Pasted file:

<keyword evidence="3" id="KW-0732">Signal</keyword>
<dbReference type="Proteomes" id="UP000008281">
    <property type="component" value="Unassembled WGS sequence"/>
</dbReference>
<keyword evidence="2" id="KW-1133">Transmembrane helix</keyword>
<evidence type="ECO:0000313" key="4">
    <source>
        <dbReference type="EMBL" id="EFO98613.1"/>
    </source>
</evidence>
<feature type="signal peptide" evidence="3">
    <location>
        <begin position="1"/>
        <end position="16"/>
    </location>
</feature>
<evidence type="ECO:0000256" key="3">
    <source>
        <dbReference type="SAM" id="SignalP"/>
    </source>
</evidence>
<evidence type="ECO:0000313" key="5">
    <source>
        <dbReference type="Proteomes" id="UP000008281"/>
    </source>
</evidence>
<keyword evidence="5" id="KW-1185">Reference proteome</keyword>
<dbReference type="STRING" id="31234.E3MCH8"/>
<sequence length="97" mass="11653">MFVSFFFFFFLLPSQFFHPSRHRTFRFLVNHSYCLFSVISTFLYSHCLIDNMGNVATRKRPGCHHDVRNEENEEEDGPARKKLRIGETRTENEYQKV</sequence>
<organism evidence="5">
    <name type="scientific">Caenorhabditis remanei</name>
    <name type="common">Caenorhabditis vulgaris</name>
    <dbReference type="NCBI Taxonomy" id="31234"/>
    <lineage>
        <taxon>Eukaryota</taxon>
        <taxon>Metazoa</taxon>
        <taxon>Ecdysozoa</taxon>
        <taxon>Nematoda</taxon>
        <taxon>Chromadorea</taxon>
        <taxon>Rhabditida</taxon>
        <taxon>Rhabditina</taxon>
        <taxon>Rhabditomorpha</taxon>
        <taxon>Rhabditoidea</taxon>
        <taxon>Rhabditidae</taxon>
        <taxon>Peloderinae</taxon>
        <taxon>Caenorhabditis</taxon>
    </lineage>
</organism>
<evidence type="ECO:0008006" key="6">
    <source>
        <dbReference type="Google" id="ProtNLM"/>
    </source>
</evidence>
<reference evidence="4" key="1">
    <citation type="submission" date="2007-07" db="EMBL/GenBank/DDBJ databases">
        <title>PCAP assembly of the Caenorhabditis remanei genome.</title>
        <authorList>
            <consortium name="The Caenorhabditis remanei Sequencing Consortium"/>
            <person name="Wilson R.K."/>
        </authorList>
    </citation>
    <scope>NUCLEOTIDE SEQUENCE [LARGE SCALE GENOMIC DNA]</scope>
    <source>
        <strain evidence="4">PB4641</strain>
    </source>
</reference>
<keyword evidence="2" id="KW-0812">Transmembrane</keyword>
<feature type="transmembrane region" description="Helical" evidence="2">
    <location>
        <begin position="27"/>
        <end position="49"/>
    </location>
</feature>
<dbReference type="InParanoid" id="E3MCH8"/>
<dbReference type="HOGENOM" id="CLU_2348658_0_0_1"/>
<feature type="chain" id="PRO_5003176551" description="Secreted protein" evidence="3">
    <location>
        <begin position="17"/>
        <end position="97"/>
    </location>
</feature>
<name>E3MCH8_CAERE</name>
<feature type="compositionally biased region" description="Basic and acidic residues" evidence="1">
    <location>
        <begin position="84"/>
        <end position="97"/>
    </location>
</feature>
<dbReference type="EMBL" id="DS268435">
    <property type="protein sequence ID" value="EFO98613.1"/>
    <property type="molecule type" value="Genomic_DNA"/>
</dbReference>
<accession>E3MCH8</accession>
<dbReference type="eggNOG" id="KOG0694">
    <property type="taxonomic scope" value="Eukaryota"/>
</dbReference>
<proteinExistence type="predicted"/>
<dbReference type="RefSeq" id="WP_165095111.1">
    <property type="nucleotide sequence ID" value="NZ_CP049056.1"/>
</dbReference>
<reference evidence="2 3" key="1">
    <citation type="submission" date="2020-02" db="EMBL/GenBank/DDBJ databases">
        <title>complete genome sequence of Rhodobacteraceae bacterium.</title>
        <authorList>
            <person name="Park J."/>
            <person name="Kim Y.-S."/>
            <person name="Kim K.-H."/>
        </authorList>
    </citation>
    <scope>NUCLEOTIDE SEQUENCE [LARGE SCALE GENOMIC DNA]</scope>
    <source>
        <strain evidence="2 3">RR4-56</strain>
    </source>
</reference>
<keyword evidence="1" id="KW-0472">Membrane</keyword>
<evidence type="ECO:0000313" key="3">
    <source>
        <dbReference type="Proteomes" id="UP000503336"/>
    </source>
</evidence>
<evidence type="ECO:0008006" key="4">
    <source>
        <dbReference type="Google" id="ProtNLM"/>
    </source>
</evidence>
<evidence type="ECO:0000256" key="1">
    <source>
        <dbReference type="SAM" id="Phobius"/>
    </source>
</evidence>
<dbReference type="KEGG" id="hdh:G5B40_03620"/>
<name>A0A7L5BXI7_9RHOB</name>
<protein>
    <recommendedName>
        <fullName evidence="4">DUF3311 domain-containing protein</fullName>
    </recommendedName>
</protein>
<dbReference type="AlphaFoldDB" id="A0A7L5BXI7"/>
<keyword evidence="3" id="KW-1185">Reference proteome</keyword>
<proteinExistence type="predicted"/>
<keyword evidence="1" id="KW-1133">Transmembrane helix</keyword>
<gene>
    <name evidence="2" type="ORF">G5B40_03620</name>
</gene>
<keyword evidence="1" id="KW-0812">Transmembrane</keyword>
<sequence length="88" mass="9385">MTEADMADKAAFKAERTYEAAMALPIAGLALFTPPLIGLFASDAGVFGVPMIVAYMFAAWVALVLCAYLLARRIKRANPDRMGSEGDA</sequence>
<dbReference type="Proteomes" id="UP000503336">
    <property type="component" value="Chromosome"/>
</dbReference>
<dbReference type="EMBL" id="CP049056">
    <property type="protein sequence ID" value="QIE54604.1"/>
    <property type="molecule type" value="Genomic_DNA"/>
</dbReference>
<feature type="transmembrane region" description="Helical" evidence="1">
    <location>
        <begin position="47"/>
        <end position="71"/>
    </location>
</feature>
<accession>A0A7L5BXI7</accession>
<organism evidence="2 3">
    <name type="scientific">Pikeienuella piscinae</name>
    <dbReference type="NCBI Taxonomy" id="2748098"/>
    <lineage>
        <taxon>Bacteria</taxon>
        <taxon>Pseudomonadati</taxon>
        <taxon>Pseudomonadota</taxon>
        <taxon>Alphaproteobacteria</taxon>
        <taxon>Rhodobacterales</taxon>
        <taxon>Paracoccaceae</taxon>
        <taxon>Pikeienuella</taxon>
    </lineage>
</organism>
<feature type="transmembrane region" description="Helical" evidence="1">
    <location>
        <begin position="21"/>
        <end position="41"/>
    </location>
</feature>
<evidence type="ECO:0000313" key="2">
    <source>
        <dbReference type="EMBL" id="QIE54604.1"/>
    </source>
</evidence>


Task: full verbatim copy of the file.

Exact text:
<keyword evidence="3" id="KW-0732">Signal</keyword>
<dbReference type="Proteomes" id="UP000008281">
    <property type="component" value="Unassembled WGS sequence"/>
</dbReference>
<keyword evidence="2" id="KW-1133">Transmembrane helix</keyword>
<evidence type="ECO:0000313" key="4">
    <source>
        <dbReference type="EMBL" id="EFO98613.1"/>
    </source>
</evidence>
<feature type="signal peptide" evidence="3">
    <location>
        <begin position="1"/>
        <end position="16"/>
    </location>
</feature>
<evidence type="ECO:0000256" key="3">
    <source>
        <dbReference type="SAM" id="SignalP"/>
    </source>
</evidence>
<evidence type="ECO:0000313" key="5">
    <source>
        <dbReference type="Proteomes" id="UP000008281"/>
    </source>
</evidence>
<keyword evidence="5" id="KW-1185">Reference proteome</keyword>
<dbReference type="STRING" id="31234.E3MCH8"/>
<sequence length="97" mass="11653">MFVSFFFFFFLLPSQFFHPSRHRTFRFLVNHSYCLFSVISTFLYSHCLIDNMGNVATRKRPGCHHDVRNEENEEEDGPARKKLRIGETRTENEYQKV</sequence>
<organism evidence="5">
    <name type="scientific">Caenorhabditis remanei</name>
    <name type="common">Caenorhabditis vulgaris</name>
    <dbReference type="NCBI Taxonomy" id="31234"/>
    <lineage>
        <taxon>Eukaryota</taxon>
        <taxon>Metazoa</taxon>
        <taxon>Ecdysozoa</taxon>
        <taxon>Nematoda</taxon>
        <taxon>Chromadorea</taxon>
        <taxon>Rhabditida</taxon>
        <taxon>Rhabditina</taxon>
        <taxon>Rhabditomorpha</taxon>
        <taxon>Rhabditoidea</taxon>
        <taxon>Rhabditidae</taxon>
        <taxon>Peloderinae</taxon>
        <taxon>Caenorhabditis</taxon>
    </lineage>
</organism>
<evidence type="ECO:0008006" key="6">
    <source>
        <dbReference type="Google" id="ProtNLM"/>
    </source>
</evidence>
<reference evidence="4" key="1">
    <citation type="submission" date="2007-07" db="EMBL/GenBank/DDBJ databases">
        <title>PCAP assembly of the Caenorhabditis remanei genome.</title>
        <authorList>
            <consortium name="The Caenorhabditis remanei Sequencing Consortium"/>
            <person name="Wilson R.K."/>
        </authorList>
    </citation>
    <scope>NUCLEOTIDE SEQUENCE [LARGE SCALE GENOMIC DNA]</scope>
    <source>
        <strain evidence="4">PB4641</strain>
    </source>
</reference>
<keyword evidence="2" id="KW-0812">Transmembrane</keyword>
<feature type="transmembrane region" description="Helical" evidence="2">
    <location>
        <begin position="27"/>
        <end position="49"/>
    </location>
</feature>
<dbReference type="InParanoid" id="E3MCH8"/>
<dbReference type="HOGENOM" id="CLU_2348658_0_0_1"/>
<feature type="chain" id="PRO_5003176551" description="Secreted protein" evidence="3">
    <location>
        <begin position="17"/>
        <end position="97"/>
    </location>
</feature>
<name>E3MCH8_CAERE</name>
<feature type="compositionally biased region" description="Basic and acidic residues" evidence="1">
    <location>
        <begin position="84"/>
        <end position="97"/>
    </location>
</feature>
<dbReference type="EMBL" id="DS268435">
    <property type="protein sequence ID" value="EFO98613.1"/>
    <property type="molecule type" value="Genomic_DNA"/>
</dbReference>
<accession>E3MCH8</accession>
<dbReference type="eggNOG" id="KOG0694">
    <property type="taxonomic scope" value="Eukaryota"/>
</dbReference>
<proteinExistence type="predicted"/>
<dbReference type="RefSeq" id="WP_165095111.1">
    <property type="nucleotide sequence ID" value="NZ_CP049056.1"/>
</dbReference>
<reference evidence="2 3" key="1">
    <citation type="submission" date="2020-02" db="EMBL/GenBank/DDBJ databases">
        <title>complete genome sequence of Rhodobacteraceae bacterium.</title>
        <authorList>
            <person name="Park J."/>
            <person name="Kim Y.-S."/>
            <person name="Kim K.-H."/>
        </authorList>
    </citation>
    <scope>NUCLEOTIDE SEQUENCE [LARGE SCALE GENOMIC DNA]</scope>
    <source>
        <strain evidence="2 3">RR4-56</strain>
    </source>
</reference>
<keyword evidence="1" id="KW-0472">Membrane</keyword>
<evidence type="ECO:0000313" key="3">
    <source>
        <dbReference type="Proteomes" id="UP000503336"/>
    </source>
</evidence>
<evidence type="ECO:0008006" key="4">
    <source>
        <dbReference type="Google" id="ProtNLM"/>
    </source>
</evidence>
<evidence type="ECO:0000256" key="1">
    <source>
        <dbReference type="SAM" id="Phobius"/>
    </source>
</evidence>
<dbReference type="KEGG" id="hdh:G5B40_03620"/>
<name>A0A7L5BXI7_9RHOB</name>
<protein>
    <recommendedName>
        <fullName evidence="4">DUF3311 domain-containing protein</fullName>
    </recommendedName>
</protein>
<dbReference type="AlphaFoldDB" id="A0A7L5BXI7"/>
<keyword evidence="3" id="KW-1185">Reference proteome</keyword>
<proteinExistence type="predicted"/>
<keyword evidence="1" id="KW-1133">Transmembrane helix</keyword>
<gene>
    <name evidence="2" type="ORF">G5B40_03620</name>
</gene>
<keyword evidence="1" id="KW-0812">Transmembrane</keyword>
<sequence length="88" mass="9385">MTEADMADKAAFKAERTYEAAMALPIAGLALFTPPLIGLFASDAGVFGVPMIVAYMFAAWVALVLCAYLLARRIKRANPDRMGSEGDA</sequence>
<dbReference type="Proteomes" id="UP000503336">
    <property type="component" value="Chromosome"/>
</dbReference>
<dbReference type="EMBL" id="CP049056">
    <property type="protein sequence ID" value="QIE54604.1"/>
    <property type="molecule type" value="Genomic_DNA"/>
</dbReference>
<feature type="transmembrane region" description="Helical" evidence="1">
    <location>
        <begin position="47"/>
        <end position="71"/>
    </location>
</feature>
<accession>A0A7L5BXI7</accession>
<organism evidence="2 3">
    <name type="scientific">Pikeienuella piscinae</name>
    <dbReference type="NCBI Taxonomy" id="2748098"/>
    <lineage>
        <taxon>Bacteria</taxon>
        <taxon>Pseudomonadati</taxon>
        <taxon>Pseudomonadota</taxon>
        <taxon>Alphaproteobacteria</taxon>
        <taxon>Rhodobacterales</taxon>
        <taxon>Paracoccaceae</taxon>
        <taxon>Pikeienuella</taxon>
    </lineage>
</organism>
<feature type="transmembrane region" description="Helical" evidence="1">
    <location>
        <begin position="21"/>
        <end position="41"/>
    </location>
</feature>
<evidence type="ECO:0000313" key="2">
    <source>
        <dbReference type="EMBL" id="QIE54604.1"/>
    </source>
</evidence>